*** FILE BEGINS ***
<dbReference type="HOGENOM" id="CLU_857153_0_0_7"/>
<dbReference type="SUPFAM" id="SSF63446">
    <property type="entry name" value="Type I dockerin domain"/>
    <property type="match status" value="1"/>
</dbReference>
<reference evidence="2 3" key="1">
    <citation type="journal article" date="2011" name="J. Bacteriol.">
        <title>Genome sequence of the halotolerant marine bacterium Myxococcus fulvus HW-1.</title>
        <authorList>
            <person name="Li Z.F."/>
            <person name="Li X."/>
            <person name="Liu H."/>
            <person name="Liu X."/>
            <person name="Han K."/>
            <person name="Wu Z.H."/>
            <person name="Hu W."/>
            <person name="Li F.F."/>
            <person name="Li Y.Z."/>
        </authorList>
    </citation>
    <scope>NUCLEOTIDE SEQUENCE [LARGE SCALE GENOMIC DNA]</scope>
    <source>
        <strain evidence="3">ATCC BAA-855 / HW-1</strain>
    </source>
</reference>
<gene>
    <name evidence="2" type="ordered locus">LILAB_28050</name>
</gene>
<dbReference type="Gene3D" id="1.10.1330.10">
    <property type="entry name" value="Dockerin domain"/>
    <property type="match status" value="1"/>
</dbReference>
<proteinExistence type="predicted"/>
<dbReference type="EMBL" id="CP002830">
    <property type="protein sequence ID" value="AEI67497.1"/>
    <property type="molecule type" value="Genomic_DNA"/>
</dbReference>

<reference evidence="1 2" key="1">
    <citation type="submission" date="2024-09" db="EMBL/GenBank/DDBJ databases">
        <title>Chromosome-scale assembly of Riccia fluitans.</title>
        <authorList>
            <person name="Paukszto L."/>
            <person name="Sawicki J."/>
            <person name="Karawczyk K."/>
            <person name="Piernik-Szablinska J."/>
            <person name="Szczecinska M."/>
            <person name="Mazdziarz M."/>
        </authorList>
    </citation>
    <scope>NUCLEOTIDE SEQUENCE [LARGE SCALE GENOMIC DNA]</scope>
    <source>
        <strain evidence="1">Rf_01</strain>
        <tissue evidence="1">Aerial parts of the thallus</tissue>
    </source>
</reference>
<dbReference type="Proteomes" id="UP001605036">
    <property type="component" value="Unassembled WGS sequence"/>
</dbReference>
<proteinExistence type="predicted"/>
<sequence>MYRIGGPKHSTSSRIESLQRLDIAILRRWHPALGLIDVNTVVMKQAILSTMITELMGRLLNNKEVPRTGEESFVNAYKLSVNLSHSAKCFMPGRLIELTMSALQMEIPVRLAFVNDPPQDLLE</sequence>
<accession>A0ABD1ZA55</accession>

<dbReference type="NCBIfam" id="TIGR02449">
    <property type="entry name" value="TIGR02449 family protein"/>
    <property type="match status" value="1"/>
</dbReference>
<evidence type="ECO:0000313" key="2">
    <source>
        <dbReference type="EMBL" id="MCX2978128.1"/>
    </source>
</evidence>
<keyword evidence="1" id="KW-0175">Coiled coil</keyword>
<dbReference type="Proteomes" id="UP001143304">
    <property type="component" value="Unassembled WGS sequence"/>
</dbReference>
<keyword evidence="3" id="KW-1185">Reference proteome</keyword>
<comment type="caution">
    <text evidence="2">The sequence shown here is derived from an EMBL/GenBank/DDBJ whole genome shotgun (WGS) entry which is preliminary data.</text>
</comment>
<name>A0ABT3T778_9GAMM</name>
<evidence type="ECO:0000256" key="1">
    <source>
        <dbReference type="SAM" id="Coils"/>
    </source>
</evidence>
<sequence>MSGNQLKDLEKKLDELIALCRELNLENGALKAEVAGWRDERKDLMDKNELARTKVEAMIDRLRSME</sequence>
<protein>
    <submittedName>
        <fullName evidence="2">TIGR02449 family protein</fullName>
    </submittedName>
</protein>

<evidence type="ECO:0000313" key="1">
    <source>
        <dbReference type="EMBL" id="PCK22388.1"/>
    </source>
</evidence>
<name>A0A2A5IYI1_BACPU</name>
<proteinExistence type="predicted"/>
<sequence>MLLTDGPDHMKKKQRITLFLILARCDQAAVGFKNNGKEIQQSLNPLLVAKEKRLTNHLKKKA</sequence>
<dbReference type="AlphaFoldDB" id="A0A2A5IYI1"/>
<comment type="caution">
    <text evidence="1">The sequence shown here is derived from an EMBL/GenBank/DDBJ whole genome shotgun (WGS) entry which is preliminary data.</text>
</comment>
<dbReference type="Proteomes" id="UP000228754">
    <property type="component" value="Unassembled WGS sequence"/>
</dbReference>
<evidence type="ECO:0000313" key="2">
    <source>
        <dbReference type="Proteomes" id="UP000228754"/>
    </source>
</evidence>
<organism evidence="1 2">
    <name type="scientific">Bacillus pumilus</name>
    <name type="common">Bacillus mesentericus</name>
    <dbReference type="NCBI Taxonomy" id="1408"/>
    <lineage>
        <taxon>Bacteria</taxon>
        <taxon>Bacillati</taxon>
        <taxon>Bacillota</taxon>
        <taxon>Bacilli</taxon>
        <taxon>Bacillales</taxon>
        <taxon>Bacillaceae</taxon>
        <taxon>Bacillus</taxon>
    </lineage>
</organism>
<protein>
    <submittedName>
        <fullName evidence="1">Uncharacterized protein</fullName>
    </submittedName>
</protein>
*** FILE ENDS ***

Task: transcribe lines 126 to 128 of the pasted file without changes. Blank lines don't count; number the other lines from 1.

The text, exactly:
    <submittedName>
        <fullName evidence="1">Uncharacterized protein</fullName>
    </submittedName>